In Florida Panhandle, Hurricane Michael casts shadow over voting

PANAMA CITY (Reuters) – Catina Hill, a registered Republican who says she votes in every election, kept her streak alive on Tuesday despite the devastation that Hurricane Michael wrought in Florida’s Panhandle last month and the chaos it still brings to her life.

“I came this close to not voting today,” Hill, a 43-year-old landlady said as she left a polling site at the Parker United Methodist Church in her hometown of Parker. “Everything is piling up.”

Hill, who said she voted for Republican Rick Scott for U.S. Senate, but admitted she was unsure who she picked for governor, said the past month has been consumed with getting food, water and electricity.

“The power’s constantly flickering and my kids are scared. I’m sleep deprived,” said Hill, lamenting that she could not properly research the candidates and issues before arriving to the polls.

Voters in the Panhandle, a conservative-leaning region, have been seen as vital to the Republican Party’s election day fortunes in Florida, where Scott, the current governor, is attempting to unseat incumbent Democratic Senator Bill Nelson, and Tallahasee Mayor Andrew Gillum is running against Republican Congressman Ron DeSantis.

Hill was one of thousands of voters in hard-hit Bay County who were forced to travel to one of several “mega-voting sites”. They were set up after one of the worst storms in history to hit North America badly damaged the usual polling locations.

Sherri Hawkins, 49, a registered Republican drove 25 miles from tiny Fountain to vote in one of the big polling stations outside Panama City, which saw a steady stream of voters, but no lines.

Many of her neighbors won’t make it to the polls, she said.

“A lot of them don’t have vehicles or gas money or the means to get here. It’s going to have a severe impact.”

State and local Republican leaders have gone to great lengths to boost turnout in the Panhandle.

Early voting was extended by an extra day or two, through Monday in Bay County, the only jurisdiction in Florida where voters could cast ballots on the eve of the election, according to Dave Ramba, a local Republican chairman and consultant for election supervisors statewide.

Gulf County state Republican committeeman David Ashbrook predicted storm-related dislocations would depress turnout in his more remote communities.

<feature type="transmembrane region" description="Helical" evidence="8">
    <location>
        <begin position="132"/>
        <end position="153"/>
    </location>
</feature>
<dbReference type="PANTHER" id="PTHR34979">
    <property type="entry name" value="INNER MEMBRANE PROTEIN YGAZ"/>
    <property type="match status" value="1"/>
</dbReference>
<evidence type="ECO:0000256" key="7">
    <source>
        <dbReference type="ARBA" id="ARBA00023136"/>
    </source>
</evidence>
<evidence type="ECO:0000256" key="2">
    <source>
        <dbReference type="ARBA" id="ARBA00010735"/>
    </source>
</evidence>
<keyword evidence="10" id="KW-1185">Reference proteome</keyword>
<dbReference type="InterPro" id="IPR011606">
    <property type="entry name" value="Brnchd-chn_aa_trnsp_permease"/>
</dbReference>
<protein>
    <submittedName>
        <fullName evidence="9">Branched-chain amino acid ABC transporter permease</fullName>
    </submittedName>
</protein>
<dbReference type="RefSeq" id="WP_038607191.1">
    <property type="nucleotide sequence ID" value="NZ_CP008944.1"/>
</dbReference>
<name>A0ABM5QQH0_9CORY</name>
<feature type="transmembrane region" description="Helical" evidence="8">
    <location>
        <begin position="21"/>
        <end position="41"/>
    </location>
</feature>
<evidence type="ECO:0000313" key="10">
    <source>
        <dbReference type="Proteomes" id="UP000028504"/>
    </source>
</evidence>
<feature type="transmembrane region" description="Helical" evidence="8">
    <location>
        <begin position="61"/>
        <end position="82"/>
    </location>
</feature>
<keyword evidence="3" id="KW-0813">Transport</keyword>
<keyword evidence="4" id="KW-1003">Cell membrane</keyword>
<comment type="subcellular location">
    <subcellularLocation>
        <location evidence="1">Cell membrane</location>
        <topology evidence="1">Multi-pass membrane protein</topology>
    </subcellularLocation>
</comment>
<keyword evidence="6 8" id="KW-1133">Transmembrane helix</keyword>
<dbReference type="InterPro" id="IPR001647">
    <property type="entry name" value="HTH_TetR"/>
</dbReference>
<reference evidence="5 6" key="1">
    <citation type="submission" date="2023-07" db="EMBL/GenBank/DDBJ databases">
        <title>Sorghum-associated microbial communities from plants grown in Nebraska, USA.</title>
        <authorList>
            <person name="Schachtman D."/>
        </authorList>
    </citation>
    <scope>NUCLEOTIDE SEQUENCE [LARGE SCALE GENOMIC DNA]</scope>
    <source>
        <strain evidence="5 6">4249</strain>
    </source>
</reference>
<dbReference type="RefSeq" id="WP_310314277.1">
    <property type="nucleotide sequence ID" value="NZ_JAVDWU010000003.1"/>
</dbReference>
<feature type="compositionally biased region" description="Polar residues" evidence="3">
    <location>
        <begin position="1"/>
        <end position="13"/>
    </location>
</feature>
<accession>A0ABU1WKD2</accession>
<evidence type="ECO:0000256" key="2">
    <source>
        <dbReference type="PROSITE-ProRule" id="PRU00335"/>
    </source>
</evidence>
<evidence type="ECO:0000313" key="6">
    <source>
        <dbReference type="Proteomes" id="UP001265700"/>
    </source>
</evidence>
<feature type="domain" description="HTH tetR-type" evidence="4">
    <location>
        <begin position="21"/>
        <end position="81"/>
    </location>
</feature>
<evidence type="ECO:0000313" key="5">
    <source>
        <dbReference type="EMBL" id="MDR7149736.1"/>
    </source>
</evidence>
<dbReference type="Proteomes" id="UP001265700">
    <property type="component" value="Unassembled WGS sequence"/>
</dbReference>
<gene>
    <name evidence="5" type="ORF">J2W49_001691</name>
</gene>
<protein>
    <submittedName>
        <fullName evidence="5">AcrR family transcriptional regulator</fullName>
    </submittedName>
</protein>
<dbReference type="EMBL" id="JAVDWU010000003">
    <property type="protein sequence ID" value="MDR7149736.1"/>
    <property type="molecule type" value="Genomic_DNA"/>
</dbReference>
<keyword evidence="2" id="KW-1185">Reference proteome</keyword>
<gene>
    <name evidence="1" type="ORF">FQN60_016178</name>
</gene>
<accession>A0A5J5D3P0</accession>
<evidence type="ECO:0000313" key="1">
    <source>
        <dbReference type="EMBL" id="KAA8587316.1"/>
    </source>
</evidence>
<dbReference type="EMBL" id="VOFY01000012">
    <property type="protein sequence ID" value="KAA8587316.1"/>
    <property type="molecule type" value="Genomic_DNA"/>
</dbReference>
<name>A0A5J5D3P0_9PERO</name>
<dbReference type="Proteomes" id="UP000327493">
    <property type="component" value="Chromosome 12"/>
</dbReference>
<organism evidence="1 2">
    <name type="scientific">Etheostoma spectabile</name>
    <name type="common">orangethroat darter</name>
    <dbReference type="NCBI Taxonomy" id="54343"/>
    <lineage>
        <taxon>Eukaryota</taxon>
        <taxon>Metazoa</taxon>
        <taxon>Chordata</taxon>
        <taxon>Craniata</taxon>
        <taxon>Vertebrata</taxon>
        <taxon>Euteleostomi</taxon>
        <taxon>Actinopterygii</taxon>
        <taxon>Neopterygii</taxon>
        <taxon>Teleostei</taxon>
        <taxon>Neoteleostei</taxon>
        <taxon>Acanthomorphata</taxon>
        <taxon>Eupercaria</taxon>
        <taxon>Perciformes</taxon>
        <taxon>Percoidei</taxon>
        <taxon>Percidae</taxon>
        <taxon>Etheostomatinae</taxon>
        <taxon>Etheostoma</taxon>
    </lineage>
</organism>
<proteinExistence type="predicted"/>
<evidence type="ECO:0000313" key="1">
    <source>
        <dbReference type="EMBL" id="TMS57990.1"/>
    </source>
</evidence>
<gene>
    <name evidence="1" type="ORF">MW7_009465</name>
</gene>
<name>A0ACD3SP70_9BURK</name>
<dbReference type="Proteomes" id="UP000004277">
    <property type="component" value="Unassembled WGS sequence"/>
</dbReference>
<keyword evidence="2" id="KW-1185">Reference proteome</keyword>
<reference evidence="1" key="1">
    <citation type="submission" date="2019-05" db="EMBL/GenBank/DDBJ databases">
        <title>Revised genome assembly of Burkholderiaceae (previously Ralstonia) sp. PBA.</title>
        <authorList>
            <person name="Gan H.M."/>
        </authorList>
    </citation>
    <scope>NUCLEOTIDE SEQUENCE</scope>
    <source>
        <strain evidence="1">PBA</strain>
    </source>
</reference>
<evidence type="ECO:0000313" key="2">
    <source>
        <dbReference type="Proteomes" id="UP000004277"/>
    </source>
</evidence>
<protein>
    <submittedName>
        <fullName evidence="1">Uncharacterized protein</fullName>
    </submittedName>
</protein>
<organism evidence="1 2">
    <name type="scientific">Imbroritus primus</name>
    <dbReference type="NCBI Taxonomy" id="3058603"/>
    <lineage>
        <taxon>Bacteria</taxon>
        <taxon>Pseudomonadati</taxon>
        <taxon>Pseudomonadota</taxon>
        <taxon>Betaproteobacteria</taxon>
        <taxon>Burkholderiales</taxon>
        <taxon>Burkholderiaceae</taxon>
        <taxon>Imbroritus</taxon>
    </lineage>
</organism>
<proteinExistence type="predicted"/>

“Our biggest issue has just been transportation. We have a lot of people in outlying areas whose cars have been crushed, who are homeless,” he said. “Honestly, the election was the last thing on a lot of people’s minds. It’s sad, too, because this is an important one for the GOP in Florida.”


Two hotly contested races in the nation’s most populous swing state are considered bellwethers for the elections, which will decide whether Trump’s Republicans maintain control of both the Senate and House of Representatives.

Public opinion polls show DeSantis trailing Gillum, who is seeking to become the state’s first black governor. Nelson is also seen leading Scott, his Republican challenger.

A lower-than-normal turnout in the Panhandle could hurt DeSantis and Scott.

On the outskirts of Panama City where she owns a cleaning business, Melissa Hutchinson, 51, said she, her husband and two adult sons were “100 percent” behind Trump.

But she was preoccupied with issues like whether she can afford to cut down a tree threatening to fall on her house, and does not expect to be able to vote.

“It’s what I’ve got to do to get my normal life running again,” she said outside her trailer home, which lacked electricity and running water for two weeks and was still without air conditioning on Monday.

Some took solace in the fact the disaster would dampen turnout among Democrats, too.

“I don’t think this storm said, ‘Oh we’re going to tear up Republicans’ houses and not Democrats,’” Karr said.

“It didn’t matter if you were a poor person renting a manufactured home or a wealthy doctor with a big home at Bay Point. The storm tore your stuff up.”

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